Today is "catch up on design school while downing cups of coffee and listening to Center Stage in the background and moving your toes in a dance-like rhythm" day. Over the past few days I have come back to this picture again and again.
Oh, Ms. Peller, wouldn't you like to have this in your fictional home?
Oh, yes. I am craving some maximalism in my life these days. To some, I am sure, faux-painting a door frame might seem frivolous, inane (or insane) or maybe it's just not your thing? Totally fine. But to me, perfection is found in the details. And I can't wait to one day have a place to try all of my wacky ideas (better start praying for Nate now, insanity and all...) For more delightful faux details hop on over to LGN.
I always knew my neighbor designed jewelry, and I knew it could be nothing but chic (she is adorable). And the other day while at Traditions here in Charlotte I picked up a cuff and the lightbulb went off. Instant amor. I think you will like it too...
Click here to find out where you can purchase Towne & Reese and look at the rest of the ah-mazing collection.
I used my french press for the first time ever this morning, yum. The caffeine is making me sweat but also making me write a post for y'all (if any of you are still out there...if you build it, they will come...anyone?). My mom found the striped headboards with light fixtures conveniently built-in in my Farrow & Ball book and I just wanted to share the red stripe love. I want to build those somewhere so badly. Enchanting. But how about those stripes in the bathroom below? Equally wowing I would say and look at the wood casing around the tub. Nothing like a soak with the ancestors.
And lastly, red lacquered fireplace mantle and what looks like a black slate fireplace surround. It's on fire. Put a star next to it for my dream home. Oh, and the federal mirror. Good stuff.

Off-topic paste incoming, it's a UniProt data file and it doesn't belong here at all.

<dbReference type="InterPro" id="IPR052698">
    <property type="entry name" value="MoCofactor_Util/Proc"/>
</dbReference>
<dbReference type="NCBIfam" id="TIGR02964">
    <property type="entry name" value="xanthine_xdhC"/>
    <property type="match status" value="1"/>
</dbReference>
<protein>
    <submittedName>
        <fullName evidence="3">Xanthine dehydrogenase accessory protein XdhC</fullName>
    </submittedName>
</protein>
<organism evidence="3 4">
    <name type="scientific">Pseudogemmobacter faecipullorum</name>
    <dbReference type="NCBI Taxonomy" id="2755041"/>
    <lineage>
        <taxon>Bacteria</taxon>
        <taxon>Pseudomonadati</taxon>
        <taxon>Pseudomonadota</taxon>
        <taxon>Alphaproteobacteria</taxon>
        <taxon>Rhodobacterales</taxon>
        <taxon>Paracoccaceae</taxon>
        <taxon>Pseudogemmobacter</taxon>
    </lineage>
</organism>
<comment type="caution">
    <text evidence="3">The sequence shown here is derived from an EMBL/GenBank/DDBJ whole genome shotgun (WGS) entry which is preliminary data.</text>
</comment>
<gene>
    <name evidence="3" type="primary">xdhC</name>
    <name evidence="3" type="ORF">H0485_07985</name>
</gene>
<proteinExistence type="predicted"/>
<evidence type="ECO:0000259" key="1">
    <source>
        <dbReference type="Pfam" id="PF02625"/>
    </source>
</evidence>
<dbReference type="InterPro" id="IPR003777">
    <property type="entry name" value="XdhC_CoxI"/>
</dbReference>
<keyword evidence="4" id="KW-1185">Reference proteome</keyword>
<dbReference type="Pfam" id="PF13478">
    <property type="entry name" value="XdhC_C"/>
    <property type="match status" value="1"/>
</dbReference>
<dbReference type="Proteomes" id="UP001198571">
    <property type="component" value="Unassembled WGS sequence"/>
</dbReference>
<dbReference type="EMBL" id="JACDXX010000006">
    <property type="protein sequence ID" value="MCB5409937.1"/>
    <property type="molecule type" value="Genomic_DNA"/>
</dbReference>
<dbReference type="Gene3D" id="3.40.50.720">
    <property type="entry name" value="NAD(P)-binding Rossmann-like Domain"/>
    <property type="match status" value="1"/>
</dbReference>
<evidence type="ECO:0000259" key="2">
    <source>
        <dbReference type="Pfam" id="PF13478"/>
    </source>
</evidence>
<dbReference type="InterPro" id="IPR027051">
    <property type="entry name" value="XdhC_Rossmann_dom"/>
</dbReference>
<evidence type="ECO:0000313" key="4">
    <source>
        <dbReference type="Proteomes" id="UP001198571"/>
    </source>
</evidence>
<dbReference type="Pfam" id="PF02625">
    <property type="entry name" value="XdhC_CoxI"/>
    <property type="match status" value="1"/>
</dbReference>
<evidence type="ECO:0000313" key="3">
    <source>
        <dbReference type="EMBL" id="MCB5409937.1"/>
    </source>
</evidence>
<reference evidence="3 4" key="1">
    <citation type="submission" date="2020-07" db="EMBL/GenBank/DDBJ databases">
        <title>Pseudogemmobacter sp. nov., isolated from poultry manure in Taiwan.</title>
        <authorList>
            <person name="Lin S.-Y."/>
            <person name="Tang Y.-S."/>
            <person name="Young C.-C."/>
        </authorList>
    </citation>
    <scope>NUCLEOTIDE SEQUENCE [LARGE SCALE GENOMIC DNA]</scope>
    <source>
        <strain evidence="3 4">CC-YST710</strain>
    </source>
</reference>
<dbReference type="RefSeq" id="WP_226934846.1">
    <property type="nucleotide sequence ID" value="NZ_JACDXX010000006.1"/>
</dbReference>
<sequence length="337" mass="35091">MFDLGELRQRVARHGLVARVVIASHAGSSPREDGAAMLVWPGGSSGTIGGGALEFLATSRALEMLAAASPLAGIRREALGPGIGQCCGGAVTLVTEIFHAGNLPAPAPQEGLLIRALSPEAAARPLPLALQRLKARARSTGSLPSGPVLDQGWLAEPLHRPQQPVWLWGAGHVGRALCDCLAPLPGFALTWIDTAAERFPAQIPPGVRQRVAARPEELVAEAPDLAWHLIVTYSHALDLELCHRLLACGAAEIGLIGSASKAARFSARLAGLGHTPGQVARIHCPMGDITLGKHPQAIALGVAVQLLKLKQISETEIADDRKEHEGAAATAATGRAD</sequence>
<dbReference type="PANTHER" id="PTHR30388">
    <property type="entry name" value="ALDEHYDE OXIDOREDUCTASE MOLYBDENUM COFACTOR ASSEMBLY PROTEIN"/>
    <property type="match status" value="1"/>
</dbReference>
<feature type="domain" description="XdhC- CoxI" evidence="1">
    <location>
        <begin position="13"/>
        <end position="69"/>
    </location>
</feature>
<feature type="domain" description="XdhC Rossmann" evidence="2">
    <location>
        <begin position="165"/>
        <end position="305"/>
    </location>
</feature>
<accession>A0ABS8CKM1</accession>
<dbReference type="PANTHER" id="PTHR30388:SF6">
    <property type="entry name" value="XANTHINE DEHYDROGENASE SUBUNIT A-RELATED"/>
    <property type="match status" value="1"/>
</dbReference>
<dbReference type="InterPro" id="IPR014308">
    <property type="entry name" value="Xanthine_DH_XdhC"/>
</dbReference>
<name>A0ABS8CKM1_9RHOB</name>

Seriously, where has the time gone. Last week I was on spring break (woohoo) and I spent most of it in Greenville hanging out with my mom and dad and getting ready for a baby shower. We wanted a mossy wreath to go with the green on the invitations, and so we decided to make it ourselves.
We got a twiggy wreath from Michael's for $4, and the "moss" that comes on a runner-type sheet.
I went to work with my glue gun and pieced the cut pieces of moss together, carefully covering any seams or naked spots with extra fluffs of moss.
I would suggest perhaps taking a few more steps and cover your work area with newspaper, my napkin + a glue gun approached was dicey and the moss pieces were everywhere. After one major run-in with my glue gun (takes me back to my Architecture studio days...3rd degree burns, lacerations, electrical explosions...ahh the golden years)...tada! Well, sort of.
We pimped it out with for the baby shower with sterling silver baby pieces that belonged to my mom and my grandfather.
We de-pimped it the day after the party and just left the citron green ribbon on for flair. Has anyone else made a spring inspired wreath lately? I would love to see it!
I'm Riley, a South Carolina girl born and raised. I love sweet tea, family, beautiful architecture, my wonderful husband, interior design, boiled peanuts and the lake. Trained in architecture, pursuing a passion for interior design; follow us as we design and renovate our 100 year old bungalow.
a carefree, comfortable, and thoroughly enjoyable way of living
The phrase "living the life of Riley" was commonly used among Irish soldiery during WWI. The first known citation of the phrase used in context was a letter written by Private Walter J. Kennedy and published in The Syracuse Herald on June 29, 1918. The piece was entitled "Great Life, Writes Soldier at Camp":
"This is surely one great life. We call it the life of Riley. We are having fine eats, are in great detachment and the experience one gets is fine."